I share the disappointment of many that have spoken here today about the absence of references to arts, heritage and culture in this document. As a resident of Hintonburg, a vibrant and growing arts district, I am anxious to know how we are going to “build creative capacity” and “achieve opportunities for artists”, as 20/20 states.

Moving on to the governance and service delivery sections, I want to point out that much of this flies in the face of the open, transparent and collaborative process that 20/20 calls for. I do not consider myself a “client” of city services. I am a citizen, one who wants to be informed, engaged and involved in Ottawa decision making and policy development. I am not convinced that a democratic city and a “client service culture” are compatible. The city provides important public services - citizens want value for money, they want quality services, but they also want responsive and accountable governance. A culture that privileges the bottom line (and that is what I read into the service delivery section) threatens to compromise the quality of service. If your intent is to adopt a "triple bottom line" and ensure that public services remain public, then the directions should say so.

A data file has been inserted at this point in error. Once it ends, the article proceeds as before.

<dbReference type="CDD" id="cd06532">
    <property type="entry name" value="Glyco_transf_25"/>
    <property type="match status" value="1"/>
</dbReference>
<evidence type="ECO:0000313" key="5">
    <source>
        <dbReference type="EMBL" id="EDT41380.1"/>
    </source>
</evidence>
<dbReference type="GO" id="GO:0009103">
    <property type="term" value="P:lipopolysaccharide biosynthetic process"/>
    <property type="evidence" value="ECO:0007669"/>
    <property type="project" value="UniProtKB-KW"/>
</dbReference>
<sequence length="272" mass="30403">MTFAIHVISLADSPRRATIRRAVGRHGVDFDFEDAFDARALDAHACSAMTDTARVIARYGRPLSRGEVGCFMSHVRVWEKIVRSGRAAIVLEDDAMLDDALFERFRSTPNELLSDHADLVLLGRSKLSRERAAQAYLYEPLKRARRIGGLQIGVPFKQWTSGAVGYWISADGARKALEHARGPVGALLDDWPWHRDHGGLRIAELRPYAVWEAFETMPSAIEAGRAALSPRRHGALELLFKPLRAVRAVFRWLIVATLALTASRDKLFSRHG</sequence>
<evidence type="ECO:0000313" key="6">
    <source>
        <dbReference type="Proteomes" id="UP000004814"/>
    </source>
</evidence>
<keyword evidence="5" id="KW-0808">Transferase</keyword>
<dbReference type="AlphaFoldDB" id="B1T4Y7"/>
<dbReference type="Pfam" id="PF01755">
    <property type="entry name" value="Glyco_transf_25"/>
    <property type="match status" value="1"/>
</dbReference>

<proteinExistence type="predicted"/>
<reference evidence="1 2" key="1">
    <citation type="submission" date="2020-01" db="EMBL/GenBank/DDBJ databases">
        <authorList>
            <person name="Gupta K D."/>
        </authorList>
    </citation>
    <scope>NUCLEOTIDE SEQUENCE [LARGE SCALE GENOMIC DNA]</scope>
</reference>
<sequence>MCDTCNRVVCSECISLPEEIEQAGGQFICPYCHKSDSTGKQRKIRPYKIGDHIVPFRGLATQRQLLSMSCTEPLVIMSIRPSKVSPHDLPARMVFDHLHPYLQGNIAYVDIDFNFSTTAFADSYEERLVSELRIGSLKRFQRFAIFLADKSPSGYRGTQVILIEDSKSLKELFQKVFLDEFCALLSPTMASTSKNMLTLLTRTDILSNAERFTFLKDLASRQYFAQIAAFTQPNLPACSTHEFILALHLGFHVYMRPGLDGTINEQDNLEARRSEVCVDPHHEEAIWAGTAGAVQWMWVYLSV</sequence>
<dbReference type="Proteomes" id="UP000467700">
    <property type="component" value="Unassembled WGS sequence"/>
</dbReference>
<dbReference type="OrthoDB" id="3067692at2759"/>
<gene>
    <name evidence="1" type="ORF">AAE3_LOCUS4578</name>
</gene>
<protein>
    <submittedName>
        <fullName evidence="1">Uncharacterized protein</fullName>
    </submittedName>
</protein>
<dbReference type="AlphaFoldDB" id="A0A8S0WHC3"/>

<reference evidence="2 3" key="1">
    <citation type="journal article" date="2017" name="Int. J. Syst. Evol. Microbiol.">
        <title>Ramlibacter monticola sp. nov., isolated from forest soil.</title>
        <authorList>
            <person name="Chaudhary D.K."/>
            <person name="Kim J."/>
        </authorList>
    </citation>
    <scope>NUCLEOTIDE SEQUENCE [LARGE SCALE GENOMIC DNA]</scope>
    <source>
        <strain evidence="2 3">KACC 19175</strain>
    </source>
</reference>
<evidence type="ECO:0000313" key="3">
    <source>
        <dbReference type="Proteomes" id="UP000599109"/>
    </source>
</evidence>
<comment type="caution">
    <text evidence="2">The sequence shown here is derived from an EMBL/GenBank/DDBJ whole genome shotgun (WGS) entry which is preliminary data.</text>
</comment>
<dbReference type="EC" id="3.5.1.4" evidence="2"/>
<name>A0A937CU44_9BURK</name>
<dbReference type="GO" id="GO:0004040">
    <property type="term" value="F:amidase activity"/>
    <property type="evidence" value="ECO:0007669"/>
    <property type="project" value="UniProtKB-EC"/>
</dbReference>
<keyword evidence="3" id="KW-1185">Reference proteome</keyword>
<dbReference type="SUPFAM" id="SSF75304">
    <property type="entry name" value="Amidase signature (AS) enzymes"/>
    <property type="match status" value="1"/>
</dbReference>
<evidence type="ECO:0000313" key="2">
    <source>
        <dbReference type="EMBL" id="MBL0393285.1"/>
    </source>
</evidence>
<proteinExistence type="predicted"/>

Most of your speakers this morning were representing City Advisory Committees. Here we have an excellent example of the city’s problems with public engagement and transparency. The city advisory committees are creatures of the city, and should be integrated into strategic planning. They should not have to scramble for space during public delegations. Advisory committees are tremendously underutilized and underresourced. This city needs more than on-line surveys to engage the public. If councillors have a problem with advisory committees, then start using them more effectively, as a tool to reach out to the public at large.

The 20/20 document states that "Municipal processes need to be creatively improved in order to assist in the participation of businesses, developers, other stakeholders and the wider community in the implementation of Ottawa 20/20. Collaborative processes can build trust and confidence between the City and its community partners." What I saw today reflected a tremendous lack of trust, and spoke volumes of the need for change in public engagement strategies and tactics.

I know I don’t have a lot of time. So I will simply say that we should return to 20/20 and establish strategic directions that are geared toward achieving these long-term plans. Let's not reinvent the wheel when there is a perfectly good set of four waiting to be put to use? So much effort was put into developing the 20/20 vision. All we need now is the political will to implement it.